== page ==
Unpredictability leads to Unpredictability

Carbon pollution, national security, politics, an earthquake, a tsunami, and a radioactive metal all combine to remind us how unpredictable investments can be.

I am always amazed at how predictable most people think the financial markets should be, especially when these very same people freely admit the unpredictability of other events.

In particular, I think the Uranium trade that went bad on March 11, 2011 is a great example.

First, there were a lot of very reasonable, learned, logical arguments for why investing in uranium or uranium mining companies made a lot of sense. Remember that both political parties had been mentioning more nuclear power as a solution for our energy problems. We wanted more domestically produced energy as a matter of national security. Environmentally, it increasingly looked like fuels that release carbon would likely be taxed more and might be slowly fazed out. All the experts told us that nuclear power can be made much more efficiently and safely than 30 years ago. It all seemed to point to more nuclear power which meant an investment in uranium was a smart move.

At the time, I even thought it made sense, but I didn’t actually place any money on it. The only reason I didn’t – I know that a “sure” bet is never as sure as it seems.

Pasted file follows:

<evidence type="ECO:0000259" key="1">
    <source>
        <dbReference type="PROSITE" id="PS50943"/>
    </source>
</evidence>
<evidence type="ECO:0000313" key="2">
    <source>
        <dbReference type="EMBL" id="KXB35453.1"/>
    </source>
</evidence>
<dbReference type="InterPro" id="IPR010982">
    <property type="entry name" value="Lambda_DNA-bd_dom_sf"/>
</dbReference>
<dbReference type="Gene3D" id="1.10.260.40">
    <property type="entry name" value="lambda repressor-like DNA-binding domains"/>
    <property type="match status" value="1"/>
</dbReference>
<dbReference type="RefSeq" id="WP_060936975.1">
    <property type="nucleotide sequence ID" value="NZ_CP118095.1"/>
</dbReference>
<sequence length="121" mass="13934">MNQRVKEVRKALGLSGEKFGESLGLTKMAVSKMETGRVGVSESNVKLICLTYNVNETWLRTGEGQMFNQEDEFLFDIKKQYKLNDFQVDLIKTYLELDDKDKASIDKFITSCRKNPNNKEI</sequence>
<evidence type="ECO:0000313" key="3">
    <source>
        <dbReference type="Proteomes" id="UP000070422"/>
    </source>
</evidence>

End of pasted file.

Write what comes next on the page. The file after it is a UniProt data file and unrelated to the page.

Then the earthquake and tsunami hit Japan, causing meltdowns in the reactors at the Fukishima Daiichi Nuclear Power Plant. The World Uranium Index fell 16.92% from March 14 to March 17. That is negative 16.92% in three days over fears that the meltdown would squash political impetus to move to more nuclear power.

Below is a chart of an index of global uranium mining companies for those three days.

Uranium since 2011

Remember that the power plant withstood the earthquake just fine. It was the Tsunami that caused the damage.

Anyone – especially seismologists – will agree that earthquakes are unpredictable. A Tsunami from an earthquake would be even more unpredictable, and yet these events can heavily effect financial markets. And on top of this, with the financial markets you are dealing with the fact that it is comprised of other investors, all trying to out predict each other.

One other point. Here is a much longer chart of the World Uranium index since October 31, 2007. Again, this is a time when investing in uranium seemed to make a great deal of sense. The losses are much more widespread than just the drop in 2011 from the Tsunami. This is how investors inadvertently ruin themselves. A “good” investment idea can wipe away an estate in a puff of smoke. The losses here are -69.24% since October 31, 2007.

Uranium since 2007

 

Photo by Marcin Wichary

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